Court name
Supreme Court of Zimbabwe
Case number
SC 65 of 2002
Crim. Appeal 252 of 2001

S v Nyathi (SC 65 of 2002, Crim. Appeal 252 of 2001) [2002] ZWSC 65 (08 September 2002);

Law report citations
Media neutral citation
[2002] ZWSC 65

 

 

 

 

DISTRIBUTABLE  (57)

Judgment No. SC 65/02

Crim. Appeal No. 252/01

 

 

JACK           NYATHI                v                THE           STATE

 

 

SUPREME COURT OF ZIMBABWE

CHIDYAUSIKU  CJ,  CHEDA  JA &  GWAUNZA  AJA

BULAWAYO, JULY 25 & SEPTEMBER 9, 2002

 

 

J Dhlamini, for the appellant

 

Mrs M Cheda, for the respondent

 

                        CHEDA  JA:   When the appellant was charged with murder in the High Court, his response was:   “I do not deny the charge.  I am admitting the charge.”   As is the practice in a murder trial, a plea of  “Not Guilty” was entered.

 

                        The evidence led showed that the appellant had been told by the deceased, who was his former girlfriend, that she was no longer interested in him and that she had a new boyfriend.

 

                        On the day in question, the appellant had packed his personal property and was also seen sharpening an axe nearby.   He later approached the deceased and started touching her and playing with her.   The deceased showed no interest in this and was shouting at him to stop doing that.   The appellant was heard to say:  “Oh!   You say I have got Aids”.   The appellant then left her and went to where he had left the axe on the ground.   He picked up the axe and, according to the witness, without any further talk, struck the deceased on the head.   The blow knocked the deceased to the ground.   The appellant struck a second blow with the axe.   While she was still on the ground the appellant picked up a metal pipe and hit her on the head.   At that stage the witness left to go and make a report.   She said the appellant and the deceased had been fighting for a week over the other boyfriend.

 

                        Most of this evidence is not disputed by the appellant.   He confirms it in his confirmed statement, but says his reason for the attack on the deceased was because he asked her to restore his virility as they had separated, and her response was:  “That is your problem, you will have to deal with it yourself”.   He said this made him very angry and he ended up taking an axe and striking her on the head.

 

                        He was asked to explain his allegation that when he met other women he had no erection.  It turned out that he had never tried to have sexual intercourse with any other woman and this was therefore a false allegation.   Further to that, the witness, Sinini Moyo (“Sinini”), did not hear the appellant saying the above to the deceased.   In his own evidence the appellant says Sinini was sitting on a stool by their side.

 

                        Asked what had angered him the appellant said it was because she had caused him to be incapable of penal erection.   Asked:  “Is that all?”, he answered: “Yes, that is all”.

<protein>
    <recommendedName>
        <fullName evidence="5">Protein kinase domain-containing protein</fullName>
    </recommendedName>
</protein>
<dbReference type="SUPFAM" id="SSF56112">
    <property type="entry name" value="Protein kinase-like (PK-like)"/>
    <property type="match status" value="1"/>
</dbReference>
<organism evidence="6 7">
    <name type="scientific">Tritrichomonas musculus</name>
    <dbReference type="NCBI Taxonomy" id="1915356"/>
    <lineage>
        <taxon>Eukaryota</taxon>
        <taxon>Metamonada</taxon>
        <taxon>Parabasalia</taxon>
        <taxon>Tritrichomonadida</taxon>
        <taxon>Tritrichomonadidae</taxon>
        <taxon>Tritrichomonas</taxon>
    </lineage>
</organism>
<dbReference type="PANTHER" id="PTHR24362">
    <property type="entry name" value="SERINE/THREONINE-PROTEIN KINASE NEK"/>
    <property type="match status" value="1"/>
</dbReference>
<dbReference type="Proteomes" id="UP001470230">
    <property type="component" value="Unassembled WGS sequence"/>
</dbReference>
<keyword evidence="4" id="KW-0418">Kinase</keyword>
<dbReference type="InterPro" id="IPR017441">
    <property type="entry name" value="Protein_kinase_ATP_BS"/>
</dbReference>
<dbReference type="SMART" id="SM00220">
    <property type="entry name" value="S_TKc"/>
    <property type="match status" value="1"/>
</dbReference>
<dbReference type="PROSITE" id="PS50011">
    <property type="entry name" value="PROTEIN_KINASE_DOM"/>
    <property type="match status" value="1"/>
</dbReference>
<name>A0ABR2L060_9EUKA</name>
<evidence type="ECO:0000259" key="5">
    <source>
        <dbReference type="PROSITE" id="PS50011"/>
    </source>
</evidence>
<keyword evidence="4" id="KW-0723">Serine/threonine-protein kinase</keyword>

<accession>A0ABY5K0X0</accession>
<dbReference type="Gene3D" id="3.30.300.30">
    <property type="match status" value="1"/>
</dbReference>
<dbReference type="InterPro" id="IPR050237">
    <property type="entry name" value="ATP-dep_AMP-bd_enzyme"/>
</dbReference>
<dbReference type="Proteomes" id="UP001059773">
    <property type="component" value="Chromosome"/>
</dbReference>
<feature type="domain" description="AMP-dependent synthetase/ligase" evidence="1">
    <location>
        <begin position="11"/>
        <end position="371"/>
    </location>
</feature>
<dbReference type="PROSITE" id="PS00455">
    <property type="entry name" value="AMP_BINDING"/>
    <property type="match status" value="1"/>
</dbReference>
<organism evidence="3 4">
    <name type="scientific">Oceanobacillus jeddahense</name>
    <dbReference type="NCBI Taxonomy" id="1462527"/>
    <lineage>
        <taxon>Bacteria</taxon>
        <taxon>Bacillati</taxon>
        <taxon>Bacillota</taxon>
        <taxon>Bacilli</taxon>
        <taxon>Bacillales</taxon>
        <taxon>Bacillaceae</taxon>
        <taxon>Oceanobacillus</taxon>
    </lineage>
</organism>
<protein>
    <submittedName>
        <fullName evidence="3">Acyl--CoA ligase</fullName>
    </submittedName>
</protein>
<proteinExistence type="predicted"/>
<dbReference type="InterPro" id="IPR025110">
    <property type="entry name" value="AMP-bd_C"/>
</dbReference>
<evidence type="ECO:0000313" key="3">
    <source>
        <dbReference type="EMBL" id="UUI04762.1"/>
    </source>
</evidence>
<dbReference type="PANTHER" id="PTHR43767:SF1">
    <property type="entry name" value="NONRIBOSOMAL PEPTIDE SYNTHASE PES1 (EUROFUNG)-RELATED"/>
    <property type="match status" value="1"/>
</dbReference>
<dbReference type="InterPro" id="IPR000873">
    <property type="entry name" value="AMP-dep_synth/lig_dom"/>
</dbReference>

Questioned further under cross-examination, he said:

 

“What happens is that I do have an erection, but if I sleep withother women I do have an erection but it is short-lived so that means my erection will persist as long as I am having sexual intercourse with the deceased, only with the deceased.”

 

Later on he said he did not try to have sexual intercourse with other women.

 

                        At the end of the trial the court found him guilty of murder with actual intent and sentenced him to death.

 

                        Mr Dhlamini argued that there were extenuating circumstances and cited the case of Dehwe v S S-139-87, wherein McNALLY  JA said:

 

“Because murder, more than any other crime, involves human passions whose operation may give rise to circumstances of extenuation, it is vitally important before a decision on extenuation is made that the court has some impression of the motives and relationships which led to the killing.”

 

In Dehwe’s case no oral evidence had been led, only documentary evidence.

 

                        In this case, evidence was led from the appellant himself and he was given an opportunity to explain his reasons for the killing.   He gave a reason which was false, as he later admitted that he had never really tried to have sexual intercourse with another woman.   As such, the suggestion that the murder had its origins in witchcraft or use of supernatural powers, and that he believed that the deceased was a witch who had by supernatural powers caused his lack of penetration, is not true.

 

                        The fact that she did not make a clear denial does not mean she was admitting either, if this was ever said.   However, the evidence of Sinini is that this was never said to the deceased.

 

                        The fact that the appellant went to touch and play with the unwilling deceased clearly shows that the appellant was bent on provoking some form of reaction from the deceased before he could attack her.   Once he got the opportunity, he took the axe and attacked her.

 

 

                        In the circumstances, the trial court was correct in finding that there were no extenuating circumstances.

 

                        The appeal has no merit and it is therefore dismissed.

 

 

 

 

                        CHIDYAUSIKU  CJ:     I   agree.

 

 

 

 

                        GWAUNZA  AJA:     I   agree.

 

 

 

 

Pro deo